Should hate speech be banned? This article contends that the debate on this question must be disaggregated into discrete analytical stages, lest its participants continue to talk past one another. The first concerns the scope of the moral right to freedom of expression, and whether hate speech falls within the right’s protective ambit. If it does, hate speech bans are necessarily unjust. If not, we turn to the second stage, which assesses whether speakers have moral duties to refrain from hate speech.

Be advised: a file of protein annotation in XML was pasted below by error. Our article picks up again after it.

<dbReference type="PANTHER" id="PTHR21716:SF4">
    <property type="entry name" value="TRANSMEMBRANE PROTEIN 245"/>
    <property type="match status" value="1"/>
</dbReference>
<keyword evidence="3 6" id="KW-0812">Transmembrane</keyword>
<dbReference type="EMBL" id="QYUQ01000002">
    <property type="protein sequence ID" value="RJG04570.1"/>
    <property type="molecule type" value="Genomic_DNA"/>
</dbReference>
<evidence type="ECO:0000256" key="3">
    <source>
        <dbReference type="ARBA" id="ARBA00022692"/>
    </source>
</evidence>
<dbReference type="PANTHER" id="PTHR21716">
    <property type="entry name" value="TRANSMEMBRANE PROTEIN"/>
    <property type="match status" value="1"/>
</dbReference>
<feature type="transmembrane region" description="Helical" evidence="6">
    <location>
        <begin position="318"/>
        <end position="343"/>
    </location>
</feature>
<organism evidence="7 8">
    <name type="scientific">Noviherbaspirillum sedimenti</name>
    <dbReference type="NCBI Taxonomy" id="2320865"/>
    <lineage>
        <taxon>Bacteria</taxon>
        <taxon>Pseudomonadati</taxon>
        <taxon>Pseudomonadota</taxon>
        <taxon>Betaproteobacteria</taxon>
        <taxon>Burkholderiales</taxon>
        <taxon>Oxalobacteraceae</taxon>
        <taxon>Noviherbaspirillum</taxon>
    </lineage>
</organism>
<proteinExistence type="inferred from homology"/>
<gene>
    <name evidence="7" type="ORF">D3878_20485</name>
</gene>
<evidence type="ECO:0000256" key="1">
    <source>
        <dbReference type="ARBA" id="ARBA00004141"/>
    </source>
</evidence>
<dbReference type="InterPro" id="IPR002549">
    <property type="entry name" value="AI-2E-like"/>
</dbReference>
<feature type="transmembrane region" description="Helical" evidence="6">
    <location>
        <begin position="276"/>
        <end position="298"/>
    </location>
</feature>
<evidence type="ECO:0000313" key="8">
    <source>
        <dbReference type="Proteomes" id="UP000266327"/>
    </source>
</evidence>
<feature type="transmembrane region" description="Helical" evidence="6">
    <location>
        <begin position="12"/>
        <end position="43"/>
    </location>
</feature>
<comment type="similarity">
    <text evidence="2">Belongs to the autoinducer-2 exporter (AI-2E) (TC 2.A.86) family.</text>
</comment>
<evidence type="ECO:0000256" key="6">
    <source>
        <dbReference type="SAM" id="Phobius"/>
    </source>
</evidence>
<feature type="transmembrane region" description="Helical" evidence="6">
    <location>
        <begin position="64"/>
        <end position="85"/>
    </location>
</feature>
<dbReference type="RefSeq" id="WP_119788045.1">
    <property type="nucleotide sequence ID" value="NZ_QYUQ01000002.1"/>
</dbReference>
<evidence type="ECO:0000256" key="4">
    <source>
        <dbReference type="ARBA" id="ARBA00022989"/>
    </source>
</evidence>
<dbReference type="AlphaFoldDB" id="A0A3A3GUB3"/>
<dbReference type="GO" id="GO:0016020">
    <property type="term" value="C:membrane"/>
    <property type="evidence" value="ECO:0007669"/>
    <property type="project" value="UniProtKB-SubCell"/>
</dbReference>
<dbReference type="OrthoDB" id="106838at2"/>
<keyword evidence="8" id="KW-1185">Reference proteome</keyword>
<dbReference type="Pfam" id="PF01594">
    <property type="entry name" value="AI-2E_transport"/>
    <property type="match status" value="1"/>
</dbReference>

The article canvasses several possible duties from which such a duty could be derived, including duties not to threaten, harass, offend, defame, or incite. If there is a duty to refrain from hate speech, it is yet a further question whether the duty should actually be enforced. This third stage depends on pragmatic concerns involving epistemic fallibility, the abuse of state power, and the benefits of counter-speech over coercion.
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